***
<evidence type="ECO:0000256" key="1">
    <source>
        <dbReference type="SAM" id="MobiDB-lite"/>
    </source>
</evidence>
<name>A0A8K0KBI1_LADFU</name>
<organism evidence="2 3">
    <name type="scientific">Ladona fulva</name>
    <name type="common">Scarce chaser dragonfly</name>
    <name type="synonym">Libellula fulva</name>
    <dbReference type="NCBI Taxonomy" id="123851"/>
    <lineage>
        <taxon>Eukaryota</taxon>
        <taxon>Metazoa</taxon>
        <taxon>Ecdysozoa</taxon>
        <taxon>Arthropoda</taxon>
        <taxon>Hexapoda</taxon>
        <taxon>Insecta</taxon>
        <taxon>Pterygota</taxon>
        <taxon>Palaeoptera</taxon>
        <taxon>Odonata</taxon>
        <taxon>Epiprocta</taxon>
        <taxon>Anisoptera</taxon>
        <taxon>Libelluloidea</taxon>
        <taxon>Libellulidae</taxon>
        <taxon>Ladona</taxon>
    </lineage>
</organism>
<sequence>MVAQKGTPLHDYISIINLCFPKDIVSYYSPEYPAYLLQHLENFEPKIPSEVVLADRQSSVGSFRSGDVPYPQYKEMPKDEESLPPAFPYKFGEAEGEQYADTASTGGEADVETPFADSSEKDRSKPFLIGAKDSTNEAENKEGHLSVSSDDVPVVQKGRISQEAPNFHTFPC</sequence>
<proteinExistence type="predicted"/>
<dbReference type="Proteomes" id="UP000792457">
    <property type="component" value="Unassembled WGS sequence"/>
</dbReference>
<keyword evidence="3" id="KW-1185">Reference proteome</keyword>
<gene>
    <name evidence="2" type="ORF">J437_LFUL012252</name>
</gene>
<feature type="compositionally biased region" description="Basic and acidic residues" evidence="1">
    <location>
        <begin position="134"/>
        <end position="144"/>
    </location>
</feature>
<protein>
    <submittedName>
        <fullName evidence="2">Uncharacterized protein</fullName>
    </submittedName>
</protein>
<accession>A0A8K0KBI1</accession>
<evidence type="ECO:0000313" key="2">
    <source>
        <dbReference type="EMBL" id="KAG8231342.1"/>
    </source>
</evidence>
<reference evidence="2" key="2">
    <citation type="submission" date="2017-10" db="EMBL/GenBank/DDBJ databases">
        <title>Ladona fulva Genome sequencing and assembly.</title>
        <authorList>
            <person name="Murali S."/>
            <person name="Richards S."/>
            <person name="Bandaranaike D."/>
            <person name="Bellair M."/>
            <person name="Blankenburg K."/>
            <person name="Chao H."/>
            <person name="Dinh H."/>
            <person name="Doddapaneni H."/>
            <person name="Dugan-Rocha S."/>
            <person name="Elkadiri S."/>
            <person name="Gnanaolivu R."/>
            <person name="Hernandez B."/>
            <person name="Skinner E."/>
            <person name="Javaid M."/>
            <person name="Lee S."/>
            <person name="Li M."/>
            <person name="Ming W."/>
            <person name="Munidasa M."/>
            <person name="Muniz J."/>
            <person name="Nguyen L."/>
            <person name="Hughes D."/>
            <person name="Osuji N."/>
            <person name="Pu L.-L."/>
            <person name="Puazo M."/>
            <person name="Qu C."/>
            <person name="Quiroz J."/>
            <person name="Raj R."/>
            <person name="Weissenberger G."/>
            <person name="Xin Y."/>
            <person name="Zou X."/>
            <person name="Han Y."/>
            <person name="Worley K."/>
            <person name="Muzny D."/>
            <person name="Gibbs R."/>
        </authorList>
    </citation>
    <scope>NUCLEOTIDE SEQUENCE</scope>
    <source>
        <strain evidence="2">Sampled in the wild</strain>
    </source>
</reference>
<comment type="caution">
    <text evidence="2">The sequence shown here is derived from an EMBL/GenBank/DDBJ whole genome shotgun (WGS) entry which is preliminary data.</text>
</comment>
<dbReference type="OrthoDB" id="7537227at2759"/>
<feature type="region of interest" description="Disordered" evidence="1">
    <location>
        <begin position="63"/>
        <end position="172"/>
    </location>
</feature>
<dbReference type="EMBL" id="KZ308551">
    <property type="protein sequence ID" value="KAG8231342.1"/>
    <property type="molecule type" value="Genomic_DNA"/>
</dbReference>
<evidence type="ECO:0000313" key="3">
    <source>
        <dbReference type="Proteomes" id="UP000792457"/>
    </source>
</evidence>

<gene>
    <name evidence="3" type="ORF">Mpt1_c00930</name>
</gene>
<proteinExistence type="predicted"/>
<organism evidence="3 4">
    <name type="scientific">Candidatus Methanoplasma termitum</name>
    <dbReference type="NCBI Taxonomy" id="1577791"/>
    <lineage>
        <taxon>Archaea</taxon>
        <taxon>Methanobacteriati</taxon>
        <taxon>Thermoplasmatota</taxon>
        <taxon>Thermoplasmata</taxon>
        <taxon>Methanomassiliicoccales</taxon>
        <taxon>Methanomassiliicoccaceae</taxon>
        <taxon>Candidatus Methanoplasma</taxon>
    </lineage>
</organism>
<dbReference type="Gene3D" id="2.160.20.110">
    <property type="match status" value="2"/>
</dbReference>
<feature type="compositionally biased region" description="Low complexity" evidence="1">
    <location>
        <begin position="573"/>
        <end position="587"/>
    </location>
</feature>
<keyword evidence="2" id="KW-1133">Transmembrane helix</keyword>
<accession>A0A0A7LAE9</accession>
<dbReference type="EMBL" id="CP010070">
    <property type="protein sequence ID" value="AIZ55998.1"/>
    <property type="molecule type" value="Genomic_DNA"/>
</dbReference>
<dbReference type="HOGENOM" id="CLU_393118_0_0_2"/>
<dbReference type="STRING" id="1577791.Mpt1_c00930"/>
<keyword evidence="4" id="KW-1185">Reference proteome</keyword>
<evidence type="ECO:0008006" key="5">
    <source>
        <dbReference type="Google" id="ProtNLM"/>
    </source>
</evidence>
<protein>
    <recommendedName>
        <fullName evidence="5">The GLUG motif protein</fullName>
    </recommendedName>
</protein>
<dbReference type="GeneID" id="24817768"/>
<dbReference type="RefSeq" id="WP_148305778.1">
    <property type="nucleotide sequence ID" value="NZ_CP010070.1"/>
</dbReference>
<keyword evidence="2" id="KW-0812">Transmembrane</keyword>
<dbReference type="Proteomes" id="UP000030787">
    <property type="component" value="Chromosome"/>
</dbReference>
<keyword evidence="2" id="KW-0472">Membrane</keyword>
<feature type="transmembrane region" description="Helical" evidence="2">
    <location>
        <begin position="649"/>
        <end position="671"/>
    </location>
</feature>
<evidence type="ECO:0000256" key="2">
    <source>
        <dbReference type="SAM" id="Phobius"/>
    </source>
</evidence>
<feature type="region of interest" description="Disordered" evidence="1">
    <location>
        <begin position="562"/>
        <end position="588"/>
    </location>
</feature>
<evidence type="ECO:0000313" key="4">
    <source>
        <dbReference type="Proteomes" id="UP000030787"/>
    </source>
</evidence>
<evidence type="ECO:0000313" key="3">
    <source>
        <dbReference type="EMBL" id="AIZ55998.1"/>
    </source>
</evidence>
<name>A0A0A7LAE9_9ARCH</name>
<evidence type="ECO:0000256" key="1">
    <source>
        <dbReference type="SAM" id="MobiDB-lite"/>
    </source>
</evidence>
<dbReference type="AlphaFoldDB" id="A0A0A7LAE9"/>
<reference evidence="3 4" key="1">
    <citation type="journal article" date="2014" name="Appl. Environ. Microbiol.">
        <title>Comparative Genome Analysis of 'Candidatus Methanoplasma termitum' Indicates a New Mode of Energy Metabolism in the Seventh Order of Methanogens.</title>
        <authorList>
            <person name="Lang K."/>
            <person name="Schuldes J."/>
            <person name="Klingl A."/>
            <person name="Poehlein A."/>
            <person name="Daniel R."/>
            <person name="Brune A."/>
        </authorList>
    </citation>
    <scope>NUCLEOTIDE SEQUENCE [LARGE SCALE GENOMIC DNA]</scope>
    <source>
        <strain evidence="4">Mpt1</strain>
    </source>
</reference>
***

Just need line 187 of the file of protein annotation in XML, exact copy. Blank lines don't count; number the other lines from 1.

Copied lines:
        <end position="588"/>